New research found a significant increase in incidence rates of end-stage renal disease in the United States among patients ages 5 to 39 and among African Americans.
A second related study the largest pediatric lupus nephritis-associated ESRD study to date, according to the researchers revealed high rates of adverse outcomes among children with ESRD due to lupus nephritis. Despite novel therapies, outcomes have not improved in over a decade.
Both studies Trends in the Incidence, Demographics and Outcomes of End-Stage Renal Disease Due to Lupus Nephritis in the U.S., 1995-2006 and End-Stage Renal Disease due to Lupus Nephritis among Children in the U.S., 1995-2006 appear on the website of Arthritis & Rheumatism.
For the first study, a research team identified 12,344 cases of lupus nephritis ESRD with a mean age of onset of 41 years; 82% were female and 50% were African-American. During the study period, standardized incidence rates (SIRs) increased significantly among patients 5 to 39 years of age and African Americans, and in the Southeast. African Americans had a SIR of six to seven times that of white patients.
Researchers also noted that rates of pre-emptive kidney transplantation at ESRD onset slightly increased, but kidney transplantation rates within the first three years of ESRD declined. Rates of mortality did not change during more than a decade of evaluation.
In the study specifically examining outcomes among children with lupus nephritis-associated ESRD, there were 583 cases identified and the mean age of onset was 16.2 years. Of those children with ESRD, 51% were African-American, 39% were white, and 24% were Hispanic.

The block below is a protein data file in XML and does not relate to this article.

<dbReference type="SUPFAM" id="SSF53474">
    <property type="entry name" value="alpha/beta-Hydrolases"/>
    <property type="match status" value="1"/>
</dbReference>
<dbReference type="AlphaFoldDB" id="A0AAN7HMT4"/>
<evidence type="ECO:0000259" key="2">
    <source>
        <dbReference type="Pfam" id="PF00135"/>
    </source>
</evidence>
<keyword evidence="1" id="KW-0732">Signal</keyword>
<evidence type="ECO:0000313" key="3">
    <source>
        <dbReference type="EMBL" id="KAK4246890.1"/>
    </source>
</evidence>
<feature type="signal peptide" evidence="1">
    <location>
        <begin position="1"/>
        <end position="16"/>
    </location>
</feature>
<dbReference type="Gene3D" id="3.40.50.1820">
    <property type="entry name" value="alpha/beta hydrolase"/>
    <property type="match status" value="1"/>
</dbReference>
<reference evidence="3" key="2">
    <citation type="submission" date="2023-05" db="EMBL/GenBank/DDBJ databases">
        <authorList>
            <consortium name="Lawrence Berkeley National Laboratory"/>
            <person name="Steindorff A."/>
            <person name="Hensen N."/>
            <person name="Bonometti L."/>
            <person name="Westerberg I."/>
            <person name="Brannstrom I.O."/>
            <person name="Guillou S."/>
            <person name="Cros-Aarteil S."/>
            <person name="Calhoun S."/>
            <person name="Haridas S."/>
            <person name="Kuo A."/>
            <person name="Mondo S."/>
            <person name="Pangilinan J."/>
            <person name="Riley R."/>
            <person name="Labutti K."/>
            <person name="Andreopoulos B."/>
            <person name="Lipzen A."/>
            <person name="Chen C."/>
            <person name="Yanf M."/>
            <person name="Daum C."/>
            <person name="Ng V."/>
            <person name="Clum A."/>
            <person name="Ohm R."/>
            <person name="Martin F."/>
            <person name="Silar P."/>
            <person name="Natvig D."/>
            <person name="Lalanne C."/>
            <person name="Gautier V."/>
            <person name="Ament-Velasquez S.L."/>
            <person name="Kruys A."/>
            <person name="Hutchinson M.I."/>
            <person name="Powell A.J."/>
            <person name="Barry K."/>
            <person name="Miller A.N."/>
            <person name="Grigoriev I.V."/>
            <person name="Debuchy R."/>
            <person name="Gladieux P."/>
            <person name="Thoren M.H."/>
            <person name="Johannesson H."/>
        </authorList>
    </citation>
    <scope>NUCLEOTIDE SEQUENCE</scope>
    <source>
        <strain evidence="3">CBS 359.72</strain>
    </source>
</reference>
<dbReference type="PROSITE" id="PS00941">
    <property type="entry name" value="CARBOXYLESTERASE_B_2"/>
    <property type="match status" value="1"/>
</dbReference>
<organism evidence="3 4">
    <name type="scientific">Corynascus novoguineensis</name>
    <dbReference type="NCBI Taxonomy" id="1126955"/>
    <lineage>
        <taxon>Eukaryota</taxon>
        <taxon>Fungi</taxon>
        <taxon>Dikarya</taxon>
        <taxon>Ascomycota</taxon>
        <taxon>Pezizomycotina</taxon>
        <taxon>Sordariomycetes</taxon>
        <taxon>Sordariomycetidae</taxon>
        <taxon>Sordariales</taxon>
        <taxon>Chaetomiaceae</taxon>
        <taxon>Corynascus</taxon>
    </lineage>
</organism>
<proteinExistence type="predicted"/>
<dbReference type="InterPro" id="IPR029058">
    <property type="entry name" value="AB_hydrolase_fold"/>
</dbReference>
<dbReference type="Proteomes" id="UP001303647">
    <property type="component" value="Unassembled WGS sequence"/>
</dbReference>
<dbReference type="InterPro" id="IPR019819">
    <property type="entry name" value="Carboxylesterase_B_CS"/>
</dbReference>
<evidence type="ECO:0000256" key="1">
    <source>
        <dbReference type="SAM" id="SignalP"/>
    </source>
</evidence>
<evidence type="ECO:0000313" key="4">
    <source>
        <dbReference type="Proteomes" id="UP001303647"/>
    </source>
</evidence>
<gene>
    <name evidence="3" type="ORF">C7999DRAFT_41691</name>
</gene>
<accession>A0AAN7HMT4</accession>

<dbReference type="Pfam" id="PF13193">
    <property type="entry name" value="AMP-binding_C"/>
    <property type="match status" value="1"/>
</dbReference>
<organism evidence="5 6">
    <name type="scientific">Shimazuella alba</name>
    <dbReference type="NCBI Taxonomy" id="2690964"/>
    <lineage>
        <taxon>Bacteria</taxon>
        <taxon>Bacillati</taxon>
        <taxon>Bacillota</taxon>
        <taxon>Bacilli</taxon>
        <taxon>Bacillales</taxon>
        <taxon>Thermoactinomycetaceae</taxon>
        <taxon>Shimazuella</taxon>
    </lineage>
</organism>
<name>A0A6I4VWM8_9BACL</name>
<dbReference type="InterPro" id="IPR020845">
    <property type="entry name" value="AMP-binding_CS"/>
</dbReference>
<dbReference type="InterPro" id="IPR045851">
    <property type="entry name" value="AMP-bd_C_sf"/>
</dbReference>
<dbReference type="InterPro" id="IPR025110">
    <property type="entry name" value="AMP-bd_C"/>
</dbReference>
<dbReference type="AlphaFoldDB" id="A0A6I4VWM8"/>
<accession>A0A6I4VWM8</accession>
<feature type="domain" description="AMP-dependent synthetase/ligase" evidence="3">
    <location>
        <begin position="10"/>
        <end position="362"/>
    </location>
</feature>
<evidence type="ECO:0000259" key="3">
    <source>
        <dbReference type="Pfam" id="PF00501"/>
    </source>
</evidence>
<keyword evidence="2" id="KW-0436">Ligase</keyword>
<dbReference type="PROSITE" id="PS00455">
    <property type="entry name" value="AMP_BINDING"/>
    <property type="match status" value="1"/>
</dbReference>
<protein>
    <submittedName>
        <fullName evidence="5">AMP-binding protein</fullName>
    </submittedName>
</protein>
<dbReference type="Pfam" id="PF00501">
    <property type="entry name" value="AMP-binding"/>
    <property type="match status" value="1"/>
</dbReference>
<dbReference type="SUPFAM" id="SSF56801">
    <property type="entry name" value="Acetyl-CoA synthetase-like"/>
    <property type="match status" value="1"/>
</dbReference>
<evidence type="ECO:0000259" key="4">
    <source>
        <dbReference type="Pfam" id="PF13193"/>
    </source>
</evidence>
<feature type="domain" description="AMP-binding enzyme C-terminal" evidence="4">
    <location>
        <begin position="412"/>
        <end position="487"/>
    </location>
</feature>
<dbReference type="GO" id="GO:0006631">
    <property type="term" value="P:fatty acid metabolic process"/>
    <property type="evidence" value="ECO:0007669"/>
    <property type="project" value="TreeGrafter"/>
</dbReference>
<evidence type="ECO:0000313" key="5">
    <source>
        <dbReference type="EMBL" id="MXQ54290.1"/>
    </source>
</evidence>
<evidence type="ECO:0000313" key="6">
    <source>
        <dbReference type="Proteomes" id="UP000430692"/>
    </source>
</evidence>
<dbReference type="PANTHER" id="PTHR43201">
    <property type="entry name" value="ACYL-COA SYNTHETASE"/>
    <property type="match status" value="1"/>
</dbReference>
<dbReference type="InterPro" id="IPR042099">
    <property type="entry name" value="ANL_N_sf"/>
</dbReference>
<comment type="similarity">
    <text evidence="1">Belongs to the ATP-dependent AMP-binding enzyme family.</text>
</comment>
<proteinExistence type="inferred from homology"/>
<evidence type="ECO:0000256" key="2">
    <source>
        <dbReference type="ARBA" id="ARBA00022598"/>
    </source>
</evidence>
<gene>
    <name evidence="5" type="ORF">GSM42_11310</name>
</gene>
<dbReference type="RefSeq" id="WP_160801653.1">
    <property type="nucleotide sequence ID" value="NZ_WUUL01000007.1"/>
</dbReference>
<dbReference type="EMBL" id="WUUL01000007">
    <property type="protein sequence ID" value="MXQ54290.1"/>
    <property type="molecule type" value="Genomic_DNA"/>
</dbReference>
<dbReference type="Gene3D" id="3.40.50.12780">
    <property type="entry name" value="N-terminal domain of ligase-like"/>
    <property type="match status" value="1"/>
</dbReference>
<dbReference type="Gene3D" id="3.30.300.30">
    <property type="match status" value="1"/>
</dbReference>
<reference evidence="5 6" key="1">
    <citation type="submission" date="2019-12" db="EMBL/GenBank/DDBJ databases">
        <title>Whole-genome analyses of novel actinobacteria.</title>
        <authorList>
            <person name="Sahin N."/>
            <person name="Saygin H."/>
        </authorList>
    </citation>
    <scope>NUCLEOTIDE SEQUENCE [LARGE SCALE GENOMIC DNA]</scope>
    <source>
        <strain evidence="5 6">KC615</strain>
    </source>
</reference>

Researchers determined that within five years of ESRD onset, 49% of children were wait-listed for kidney transplant, 33% received a kidney transplant and 22% died. The primary causes of mortality among children with ESRD were cardiopulmonary complications (31%) and infections (16%); risk of mortality in African-American children was almost double that of white children.
Although advances in treatment, such as preemptive kidney transplantation at ESRD onset, have been made in recent years, researchers found no improvement in outcomes. The team reported higher incidence rates in younger patients (ages 5 to 19 and 20 to 39 years), among African Americans and in the South.
Age, race, ethnicity, insurance, and geographic region were associated with significant variations in five-year wait-listing for kidney transplant, kidney transplantation and mortality among children with ESRD.